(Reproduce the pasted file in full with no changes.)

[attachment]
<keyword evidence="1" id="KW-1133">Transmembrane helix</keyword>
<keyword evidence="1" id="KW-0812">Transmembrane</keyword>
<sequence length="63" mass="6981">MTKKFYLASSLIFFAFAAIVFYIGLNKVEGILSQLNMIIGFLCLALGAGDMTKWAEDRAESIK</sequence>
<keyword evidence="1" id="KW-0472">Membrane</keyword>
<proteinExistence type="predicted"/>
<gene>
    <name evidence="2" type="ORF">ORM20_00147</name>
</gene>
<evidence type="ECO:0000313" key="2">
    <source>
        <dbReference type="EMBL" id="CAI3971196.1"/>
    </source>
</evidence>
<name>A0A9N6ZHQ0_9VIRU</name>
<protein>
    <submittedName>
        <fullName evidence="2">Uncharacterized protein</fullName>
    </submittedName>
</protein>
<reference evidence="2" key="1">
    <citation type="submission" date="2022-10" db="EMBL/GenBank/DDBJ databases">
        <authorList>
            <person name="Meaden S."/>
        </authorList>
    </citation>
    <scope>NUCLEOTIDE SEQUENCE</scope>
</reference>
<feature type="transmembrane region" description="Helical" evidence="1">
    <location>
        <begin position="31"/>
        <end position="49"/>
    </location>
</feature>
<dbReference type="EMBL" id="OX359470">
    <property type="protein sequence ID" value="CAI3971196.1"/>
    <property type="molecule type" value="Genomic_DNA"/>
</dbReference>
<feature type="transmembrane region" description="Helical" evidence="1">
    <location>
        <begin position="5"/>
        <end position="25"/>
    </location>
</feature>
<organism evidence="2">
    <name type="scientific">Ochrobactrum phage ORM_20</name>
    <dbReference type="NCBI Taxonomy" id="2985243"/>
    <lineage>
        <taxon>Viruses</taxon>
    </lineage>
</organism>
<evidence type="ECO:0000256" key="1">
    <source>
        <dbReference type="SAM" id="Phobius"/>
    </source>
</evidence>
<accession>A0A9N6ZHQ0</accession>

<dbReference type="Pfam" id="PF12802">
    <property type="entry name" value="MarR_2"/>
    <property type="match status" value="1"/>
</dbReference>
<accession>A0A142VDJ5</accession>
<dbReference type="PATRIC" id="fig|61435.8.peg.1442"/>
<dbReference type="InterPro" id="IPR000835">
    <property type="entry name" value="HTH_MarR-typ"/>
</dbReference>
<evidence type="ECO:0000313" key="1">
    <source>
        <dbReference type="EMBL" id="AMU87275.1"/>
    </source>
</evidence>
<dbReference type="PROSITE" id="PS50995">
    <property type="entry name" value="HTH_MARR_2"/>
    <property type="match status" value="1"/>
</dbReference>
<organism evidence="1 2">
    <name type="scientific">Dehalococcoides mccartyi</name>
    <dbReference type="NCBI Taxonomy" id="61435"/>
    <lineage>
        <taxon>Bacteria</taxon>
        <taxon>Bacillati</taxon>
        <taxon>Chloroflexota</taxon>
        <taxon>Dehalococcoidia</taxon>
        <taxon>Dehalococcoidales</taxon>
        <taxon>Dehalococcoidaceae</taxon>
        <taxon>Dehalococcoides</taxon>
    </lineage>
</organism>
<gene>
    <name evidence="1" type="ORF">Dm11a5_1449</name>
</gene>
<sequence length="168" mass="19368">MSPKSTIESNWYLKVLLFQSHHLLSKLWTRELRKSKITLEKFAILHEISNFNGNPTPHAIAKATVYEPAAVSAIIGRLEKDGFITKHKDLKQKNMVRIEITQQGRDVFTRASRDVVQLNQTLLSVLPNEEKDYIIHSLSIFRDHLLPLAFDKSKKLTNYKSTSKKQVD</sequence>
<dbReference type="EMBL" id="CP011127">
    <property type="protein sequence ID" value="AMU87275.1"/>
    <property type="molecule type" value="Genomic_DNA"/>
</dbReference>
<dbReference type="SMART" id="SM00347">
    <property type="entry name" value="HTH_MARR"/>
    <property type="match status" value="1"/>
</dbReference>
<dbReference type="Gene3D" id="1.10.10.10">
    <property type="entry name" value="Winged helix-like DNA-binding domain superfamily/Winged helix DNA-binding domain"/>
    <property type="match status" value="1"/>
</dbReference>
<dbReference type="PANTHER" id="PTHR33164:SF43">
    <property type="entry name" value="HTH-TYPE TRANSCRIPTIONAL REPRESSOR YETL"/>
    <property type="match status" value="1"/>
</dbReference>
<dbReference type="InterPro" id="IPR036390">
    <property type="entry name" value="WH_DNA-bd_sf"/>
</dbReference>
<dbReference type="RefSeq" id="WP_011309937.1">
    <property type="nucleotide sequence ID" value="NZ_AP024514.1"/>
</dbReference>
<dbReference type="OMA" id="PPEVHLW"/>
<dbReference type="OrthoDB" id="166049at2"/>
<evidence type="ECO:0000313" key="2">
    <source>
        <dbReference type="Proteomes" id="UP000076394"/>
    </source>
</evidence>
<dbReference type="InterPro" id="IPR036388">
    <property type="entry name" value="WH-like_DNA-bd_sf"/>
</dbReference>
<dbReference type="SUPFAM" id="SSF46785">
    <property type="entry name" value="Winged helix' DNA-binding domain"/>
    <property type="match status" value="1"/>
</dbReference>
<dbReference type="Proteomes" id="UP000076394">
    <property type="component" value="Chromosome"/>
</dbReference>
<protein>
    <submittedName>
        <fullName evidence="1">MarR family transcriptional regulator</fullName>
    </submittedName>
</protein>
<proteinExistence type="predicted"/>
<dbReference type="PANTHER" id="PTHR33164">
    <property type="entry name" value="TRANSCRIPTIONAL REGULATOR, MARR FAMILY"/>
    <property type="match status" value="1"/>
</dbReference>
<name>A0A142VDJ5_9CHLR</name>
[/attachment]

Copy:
<keyword evidence="1" id="KW-1133">Transmembrane helix</keyword>
<keyword evidence="1" id="KW-0812">Transmembrane</keyword>
<sequence length="63" mass="6981">MTKKFYLASSLIFFAFAAIVFYIGLNKVEGILSQLNMIIGFLCLALGAGDMTKWAEDRAESIK</sequence>
<keyword evidence="1" id="KW-0472">Membrane</keyword>
<proteinExistence type="predicted"/>
<gene>
    <name evidence="2" type="ORF">ORM20_00147</name>
</gene>
<evidence type="ECO:0000313" key="2">
    <source>
        <dbReference type="EMBL" id="CAI3971196.1"/>
    </source>
</evidence>
<name>A0A9N6ZHQ0_9VIRU</name>
<protein>
    <submittedName>
        <fullName evidence="2">Uncharacterized protein</fullName>
    </submittedName>
</protein>
<reference evidence="2" key="1">
    <citation type="submission" date="2022-10" db="EMBL/GenBank/DDBJ databases">
        <authorList>
            <person name="Meaden S."/>
        </authorList>
    </citation>
    <scope>NUCLEOTIDE SEQUENCE</scope>
</reference>
<feature type="transmembrane region" description="Helical" evidence="1">
    <location>
        <begin position="31"/>
        <end position="49"/>
    </location>
</feature>
<dbReference type="EMBL" id="OX359470">
    <property type="protein sequence ID" value="CAI3971196.1"/>
    <property type="molecule type" value="Genomic_DNA"/>
</dbReference>
<feature type="transmembrane region" description="Helical" evidence="1">
    <location>
        <begin position="5"/>
        <end position="25"/>
    </location>
</feature>
<organism evidence="2">
    <name type="scientific">Ochrobactrum phage ORM_20</name>
    <dbReference type="NCBI Taxonomy" id="2985243"/>
    <lineage>
        <taxon>Viruses</taxon>
    </lineage>
</organism>
<evidence type="ECO:0000256" key="1">
    <source>
        <dbReference type="SAM" id="Phobius"/>
    </source>
</evidence>
<accession>A0A9N6ZHQ0</accession>

<dbReference type="Pfam" id="PF12802">
    <property type="entry name" value="MarR_2"/>
    <property type="match status" value="1"/>
</dbReference>
<accession>A0A142VDJ5</accession>
<dbReference type="PATRIC" id="fig|61435.8.peg.1442"/>
<dbReference type="InterPro" id="IPR000835">
    <property type="entry name" value="HTH_MarR-typ"/>
</dbReference>
<evidence type="ECO:0000313" key="1">
    <source>
        <dbReference type="EMBL" id="AMU87275.1"/>
    </source>
</evidence>
<dbReference type="PROSITE" id="PS50995">
    <property type="entry name" value="HTH_MARR_2"/>
    <property type="match status" value="1"/>
</dbReference>
<organism evidence="1 2">
    <name type="scientific">Dehalococcoides mccartyi</name>
    <dbReference type="NCBI Taxonomy" id="61435"/>
    <lineage>
        <taxon>Bacteria</taxon>
        <taxon>Bacillati</taxon>
        <taxon>Chloroflexota</taxon>
        <taxon>Dehalococcoidia</taxon>
        <taxon>Dehalococcoidales</taxon>
        <taxon>Dehalococcoidaceae</taxon>
        <taxon>Dehalococcoides</taxon>
    </lineage>
</organism>
<gene>
    <name evidence="1" type="ORF">Dm11a5_1449</name>
</gene>
<sequence length="168" mass="19368">MSPKSTIESNWYLKVLLFQSHHLLSKLWTRELRKSKITLEKFAILHEISNFNGNPTPHAIAKATVYEPAAVSAIIGRLEKDGFITKHKDLKQKNMVRIEITQQGRDVFTRASRDVVQLNQTLLSVLPNEEKDYIIHSLSIFRDHLLPLAFDKSKKLTNYKSTSKKQVD</sequence>
<dbReference type="EMBL" id="CP011127">
    <property type="protein sequence ID" value="AMU87275.1"/>
    <property type="molecule type" value="Genomic_DNA"/>
</dbReference>
<dbReference type="SMART" id="SM00347">
    <property type="entry name" value="HTH_MARR"/>
    <property type="match status" value="1"/>
</dbReference>
<dbReference type="Gene3D" id="1.10.10.10">
    <property type="entry name" value="Winged helix-like DNA-binding domain superfamily/Winged helix DNA-binding domain"/>
    <property type="match status" value="1"/>
</dbReference>
<dbReference type="PANTHER" id="PTHR33164:SF43">
    <property type="entry name" value="HTH-TYPE TRANSCRIPTIONAL REPRESSOR YETL"/>
    <property type="match status" value="1"/>
</dbReference>
<dbReference type="InterPro" id="IPR036390">
    <property type="entry name" value="WH_DNA-bd_sf"/>
</dbReference>
<dbReference type="RefSeq" id="WP_011309937.1">
    <property type="nucleotide sequence ID" value="NZ_AP024514.1"/>
</dbReference>
<dbReference type="OMA" id="PPEVHLW"/>
<dbReference type="OrthoDB" id="166049at2"/>
<evidence type="ECO:0000313" key="2">
    <source>
        <dbReference type="Proteomes" id="UP000076394"/>
    </source>
</evidence>
<dbReference type="InterPro" id="IPR036388">
    <property type="entry name" value="WH-like_DNA-bd_sf"/>
</dbReference>
<dbReference type="SUPFAM" id="SSF46785">
    <property type="entry name" value="Winged helix' DNA-binding domain"/>
    <property type="match status" value="1"/>
</dbReference>
<dbReference type="Proteomes" id="UP000076394">
    <property type="component" value="Chromosome"/>
</dbReference>
<protein>
    <submittedName>
        <fullName evidence="1">MarR family transcriptional regulator</fullName>
    </submittedName>
</protein>
<proteinExistence type="predicted"/>
<dbReference type="PANTHER" id="PTHR33164">
    <property type="entry name" value="TRANSCRIPTIONAL REGULATOR, MARR FAMILY"/>
    <property type="match status" value="1"/>
</dbReference>
<name>A0A142VDJ5_9CHLR</name>